22. 22. p-value the probability of seeing your data or more extreme data if the null hypothesis is true. By chance, with 1,000,000 statistical tests: • a threshold of p=0.05 would show 50,000 “significant” associations 360 cases : 360 controls • a threshold of p = 0.05/1,000,000 (5 x 10-8) would show 0.05 “significant” associations 1590 cases: 1590 controls.
  23. 23. population stratification requires both allele frequency and disease prevalence differences Balding. Nature Reviews Genetics. 2006; 7:781-791
  24. 24. Q-Q plots (modified from McCarthy et al.,Nature Reviews Genetics, May 2008)
  25. 25. power & sample size (Rice, personal communication)
  26. 26. reasons for larger sample size: • More genotypes / tests • Lower effect size • More genotype error or • Lower frequency of risk misclassification allele • Higher heterogeneity of • Lower correlation association between marker allele and risk allele.
  27. 27. meta analysis Combine results from several studies to increase power using traditional methods of meta- analysis.
  28. 28. imputation Use patterns of variation from HapMap to impute genotypes. Increases power by allowing for association testing at untyped markers and allows comparisons across studies and platforms by using a common set of SNPs. Li, Willer, Sanna, Abecasis. Annu Rev Genomics Hum Genet. 2009;10:387-406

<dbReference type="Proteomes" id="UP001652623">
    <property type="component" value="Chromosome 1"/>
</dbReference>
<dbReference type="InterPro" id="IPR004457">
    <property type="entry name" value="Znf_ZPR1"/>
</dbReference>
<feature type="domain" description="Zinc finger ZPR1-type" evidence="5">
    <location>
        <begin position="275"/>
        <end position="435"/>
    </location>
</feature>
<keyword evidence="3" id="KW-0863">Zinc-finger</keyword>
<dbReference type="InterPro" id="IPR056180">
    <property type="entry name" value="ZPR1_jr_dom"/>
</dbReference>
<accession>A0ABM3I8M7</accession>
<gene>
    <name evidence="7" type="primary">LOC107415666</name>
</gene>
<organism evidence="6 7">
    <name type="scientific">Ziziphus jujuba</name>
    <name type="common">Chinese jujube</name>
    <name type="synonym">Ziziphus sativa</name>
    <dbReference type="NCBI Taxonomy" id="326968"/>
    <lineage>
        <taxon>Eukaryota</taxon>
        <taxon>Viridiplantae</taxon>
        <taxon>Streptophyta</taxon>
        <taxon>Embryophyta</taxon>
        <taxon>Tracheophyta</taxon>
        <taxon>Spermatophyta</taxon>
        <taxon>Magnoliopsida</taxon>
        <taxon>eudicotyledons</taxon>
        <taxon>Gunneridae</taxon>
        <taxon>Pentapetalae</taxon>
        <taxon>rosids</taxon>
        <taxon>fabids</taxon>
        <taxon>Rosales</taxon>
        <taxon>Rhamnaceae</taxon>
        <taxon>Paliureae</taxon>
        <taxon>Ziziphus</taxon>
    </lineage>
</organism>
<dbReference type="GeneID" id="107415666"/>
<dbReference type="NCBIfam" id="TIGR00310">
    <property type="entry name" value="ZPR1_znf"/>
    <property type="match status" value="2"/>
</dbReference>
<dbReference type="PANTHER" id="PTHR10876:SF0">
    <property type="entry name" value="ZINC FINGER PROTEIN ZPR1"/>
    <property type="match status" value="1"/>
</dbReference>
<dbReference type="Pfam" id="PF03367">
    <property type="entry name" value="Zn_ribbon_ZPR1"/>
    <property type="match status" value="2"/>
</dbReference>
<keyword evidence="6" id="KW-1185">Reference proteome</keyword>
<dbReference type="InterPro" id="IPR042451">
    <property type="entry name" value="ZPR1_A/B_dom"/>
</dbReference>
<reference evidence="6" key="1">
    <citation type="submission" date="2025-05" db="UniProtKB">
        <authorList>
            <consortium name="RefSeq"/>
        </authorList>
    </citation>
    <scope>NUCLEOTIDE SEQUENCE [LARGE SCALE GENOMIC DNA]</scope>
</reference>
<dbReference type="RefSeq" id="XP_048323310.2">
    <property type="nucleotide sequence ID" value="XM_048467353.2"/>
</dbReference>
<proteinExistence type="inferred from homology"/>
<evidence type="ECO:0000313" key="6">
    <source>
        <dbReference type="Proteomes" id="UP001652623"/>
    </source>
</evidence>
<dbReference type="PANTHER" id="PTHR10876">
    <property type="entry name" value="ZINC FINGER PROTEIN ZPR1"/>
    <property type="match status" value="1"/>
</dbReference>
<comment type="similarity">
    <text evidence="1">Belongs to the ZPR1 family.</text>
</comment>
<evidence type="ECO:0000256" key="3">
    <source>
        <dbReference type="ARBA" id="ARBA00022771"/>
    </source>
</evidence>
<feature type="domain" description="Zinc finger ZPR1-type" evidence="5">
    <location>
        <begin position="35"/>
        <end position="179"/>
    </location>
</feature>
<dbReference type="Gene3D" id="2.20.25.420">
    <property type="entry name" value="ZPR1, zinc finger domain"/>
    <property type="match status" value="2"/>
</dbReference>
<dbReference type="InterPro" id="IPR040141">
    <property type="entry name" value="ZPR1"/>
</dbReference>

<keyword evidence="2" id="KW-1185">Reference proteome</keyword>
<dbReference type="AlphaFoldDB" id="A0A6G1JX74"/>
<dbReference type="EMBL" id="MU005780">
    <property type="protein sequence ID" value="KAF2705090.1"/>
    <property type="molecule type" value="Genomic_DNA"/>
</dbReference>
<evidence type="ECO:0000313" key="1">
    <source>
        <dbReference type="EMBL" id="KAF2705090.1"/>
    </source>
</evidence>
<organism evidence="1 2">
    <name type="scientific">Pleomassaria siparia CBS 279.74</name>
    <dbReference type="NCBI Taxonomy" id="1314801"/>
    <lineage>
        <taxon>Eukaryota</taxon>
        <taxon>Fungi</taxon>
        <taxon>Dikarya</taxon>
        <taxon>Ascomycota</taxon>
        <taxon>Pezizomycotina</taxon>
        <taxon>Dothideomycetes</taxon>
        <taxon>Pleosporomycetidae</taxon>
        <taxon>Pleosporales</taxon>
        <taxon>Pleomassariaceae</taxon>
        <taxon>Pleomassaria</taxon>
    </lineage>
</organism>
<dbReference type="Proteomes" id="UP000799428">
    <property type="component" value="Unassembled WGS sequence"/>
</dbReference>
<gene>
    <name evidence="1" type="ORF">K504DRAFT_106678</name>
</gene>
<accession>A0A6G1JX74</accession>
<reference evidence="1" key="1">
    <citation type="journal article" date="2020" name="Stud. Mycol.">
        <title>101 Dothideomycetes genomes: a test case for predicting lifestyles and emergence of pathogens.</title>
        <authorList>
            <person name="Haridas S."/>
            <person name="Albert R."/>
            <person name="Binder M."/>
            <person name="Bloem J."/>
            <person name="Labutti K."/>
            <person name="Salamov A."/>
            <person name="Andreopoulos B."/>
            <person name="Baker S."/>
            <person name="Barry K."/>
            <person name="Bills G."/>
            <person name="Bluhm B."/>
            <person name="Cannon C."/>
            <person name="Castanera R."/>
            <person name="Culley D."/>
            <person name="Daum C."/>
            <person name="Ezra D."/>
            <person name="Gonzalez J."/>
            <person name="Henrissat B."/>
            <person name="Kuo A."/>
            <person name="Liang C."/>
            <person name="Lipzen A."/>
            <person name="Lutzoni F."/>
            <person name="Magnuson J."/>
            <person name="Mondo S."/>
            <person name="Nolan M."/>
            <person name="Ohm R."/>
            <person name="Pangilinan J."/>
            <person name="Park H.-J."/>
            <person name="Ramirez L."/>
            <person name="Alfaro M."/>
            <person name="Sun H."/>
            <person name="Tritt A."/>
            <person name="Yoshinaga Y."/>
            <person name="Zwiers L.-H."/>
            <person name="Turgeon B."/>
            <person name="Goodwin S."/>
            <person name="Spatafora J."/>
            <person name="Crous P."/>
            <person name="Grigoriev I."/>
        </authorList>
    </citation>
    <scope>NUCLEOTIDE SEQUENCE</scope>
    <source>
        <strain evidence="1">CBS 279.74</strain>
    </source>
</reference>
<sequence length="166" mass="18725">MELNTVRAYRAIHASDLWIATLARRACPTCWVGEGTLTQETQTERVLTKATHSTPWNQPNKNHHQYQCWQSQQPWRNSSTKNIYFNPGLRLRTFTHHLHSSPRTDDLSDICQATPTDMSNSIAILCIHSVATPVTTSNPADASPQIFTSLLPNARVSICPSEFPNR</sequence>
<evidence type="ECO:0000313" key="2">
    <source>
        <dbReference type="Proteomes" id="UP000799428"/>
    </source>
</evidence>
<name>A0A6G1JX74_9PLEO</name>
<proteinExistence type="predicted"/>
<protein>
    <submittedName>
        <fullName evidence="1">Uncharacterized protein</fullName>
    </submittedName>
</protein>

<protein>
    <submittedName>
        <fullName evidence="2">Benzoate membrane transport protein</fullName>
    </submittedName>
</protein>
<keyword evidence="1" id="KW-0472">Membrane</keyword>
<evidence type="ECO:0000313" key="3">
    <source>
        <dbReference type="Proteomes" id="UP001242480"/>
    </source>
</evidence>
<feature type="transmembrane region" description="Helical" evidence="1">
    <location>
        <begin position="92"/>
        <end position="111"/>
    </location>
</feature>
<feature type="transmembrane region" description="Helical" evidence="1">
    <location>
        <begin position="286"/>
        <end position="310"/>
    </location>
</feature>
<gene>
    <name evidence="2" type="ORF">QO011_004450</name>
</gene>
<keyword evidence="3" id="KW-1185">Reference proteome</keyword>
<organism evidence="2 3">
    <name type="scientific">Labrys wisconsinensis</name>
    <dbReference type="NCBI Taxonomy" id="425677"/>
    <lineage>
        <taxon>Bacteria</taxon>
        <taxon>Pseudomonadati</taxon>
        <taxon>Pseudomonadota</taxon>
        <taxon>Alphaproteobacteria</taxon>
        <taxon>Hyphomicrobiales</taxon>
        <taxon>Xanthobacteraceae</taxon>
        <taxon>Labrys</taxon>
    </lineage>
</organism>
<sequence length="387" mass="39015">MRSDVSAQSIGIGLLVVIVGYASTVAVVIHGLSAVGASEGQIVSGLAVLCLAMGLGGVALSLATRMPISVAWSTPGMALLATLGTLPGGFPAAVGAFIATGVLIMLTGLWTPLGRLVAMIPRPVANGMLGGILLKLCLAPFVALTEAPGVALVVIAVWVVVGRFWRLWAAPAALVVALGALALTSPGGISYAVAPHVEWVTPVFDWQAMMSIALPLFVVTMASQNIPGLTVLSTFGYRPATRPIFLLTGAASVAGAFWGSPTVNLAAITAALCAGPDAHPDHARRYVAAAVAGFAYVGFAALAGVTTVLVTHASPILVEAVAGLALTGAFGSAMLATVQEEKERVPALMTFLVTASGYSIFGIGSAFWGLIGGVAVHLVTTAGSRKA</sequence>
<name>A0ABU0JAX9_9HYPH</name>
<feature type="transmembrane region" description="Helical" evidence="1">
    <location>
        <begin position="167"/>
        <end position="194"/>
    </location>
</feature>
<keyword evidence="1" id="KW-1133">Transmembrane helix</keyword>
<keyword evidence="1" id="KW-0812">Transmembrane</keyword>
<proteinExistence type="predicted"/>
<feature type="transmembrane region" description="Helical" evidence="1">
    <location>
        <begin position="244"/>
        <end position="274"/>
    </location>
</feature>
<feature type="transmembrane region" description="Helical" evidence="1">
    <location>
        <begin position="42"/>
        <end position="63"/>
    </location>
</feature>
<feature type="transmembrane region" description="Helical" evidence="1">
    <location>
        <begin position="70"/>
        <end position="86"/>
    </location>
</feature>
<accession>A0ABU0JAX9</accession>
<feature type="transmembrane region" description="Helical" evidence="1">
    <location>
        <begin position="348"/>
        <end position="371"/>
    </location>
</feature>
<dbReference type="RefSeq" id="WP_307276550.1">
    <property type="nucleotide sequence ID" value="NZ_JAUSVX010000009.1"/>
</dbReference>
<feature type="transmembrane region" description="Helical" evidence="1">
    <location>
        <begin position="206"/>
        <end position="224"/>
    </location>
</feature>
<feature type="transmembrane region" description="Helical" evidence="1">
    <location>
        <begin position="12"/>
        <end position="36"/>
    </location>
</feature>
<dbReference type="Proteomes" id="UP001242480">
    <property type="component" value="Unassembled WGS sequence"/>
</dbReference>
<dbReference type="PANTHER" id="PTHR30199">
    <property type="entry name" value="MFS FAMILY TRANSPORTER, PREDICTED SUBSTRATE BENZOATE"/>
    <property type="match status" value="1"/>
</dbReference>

29. 29. “There have been few, if any, similar bursts of discovery in the history of medical research” -- “Drinking from the fire hose …” (Hunter & Knox)
  30. 30. Published Genome-Wide Associations through 6/2009, 439 published GWA at p < 5 x 10-8 NHGRI GWA Catalog www.genome.gov/GWAStudies
  31. 31. Sources / References / Reading 1. The International HapMap Consortium.* A haplotype map of the human genome. Nature, 2005. 437(7063): p. 1299-320.[16255080]. 2. The Type 1 Diabetes Genetics Consortium. Genome-wide association study and meta-analysis find that over 40 loci affect risk of type 1 diabetes. Nature Genetics, 2009 May 10 [19430480] 3.  The Wellcome Trust Case Control Constortium.* Genome-wide association study of 14,000 cases of seven common diseases and 3,000 shared controls. Nature, 2007. 447(7145): p. 661-78.[17554300]. 4.  Balding, D.J., A tutorial on statistical methods for population association studies. Nat Rev Genet, 2006. 7(10): p. 781-91.[16983374]. 5. Christensen, K. and J.C. Murray, What genome-wide association studies can do for medicine. N Engl J Med, 2007. 356(11): p. 1094-7.[17360987]. 6. Frazer, K.A., et al., A second generation human haplotype map of over 3.1 million SNPs. Nature, 2007. 449(7164): p. 851-61.[17943122]. 7. Hirschhorn, J.N., et al., A comprehensive review of genetic association studies. Genet Med, 2002. 4(2): p. 45-61.[11882781]. 8. Hunter, D.J. and P. Kraft, Drinking from the fire hose--statistical issues in genomewide association studies. N Engl J Med, 2007. 357(5): p. 436- 9.[17634446]. 9. Li Y, Willer C, Sanna S, Abecasis G., Genotype imputation. Annu Rev Genomics Hum Genet. 2009;10:387-406. [19715440] 10. Manolio, T.A., et al., Genetics of ultrasonographic carotid atherosclerosis. Arterioscler Thromb Vasc Biol, 2004. 24(9): p. 1567-77.[15256397]. 11. Manolio, T.A., L.D. Brooks, and F.S. Collins, A HapMap harvest of insights into the genetics of common disease. J Clin Invest, 2008. 118(5): p. 1590- 605.[18451988]. 12. McCarthy, M.I., et al., Genome-wide association studies for complex traits: consensus, uncertainty and challenges. Nat Rev Genet, 2008. 9(5): p. 356-69.[18398418]. 13. Pearson, T.A. and T.A. Manolio, How to interpret a genome-wide association study. JAMA, 2008. 299(11): p. 1335-44.[18349094].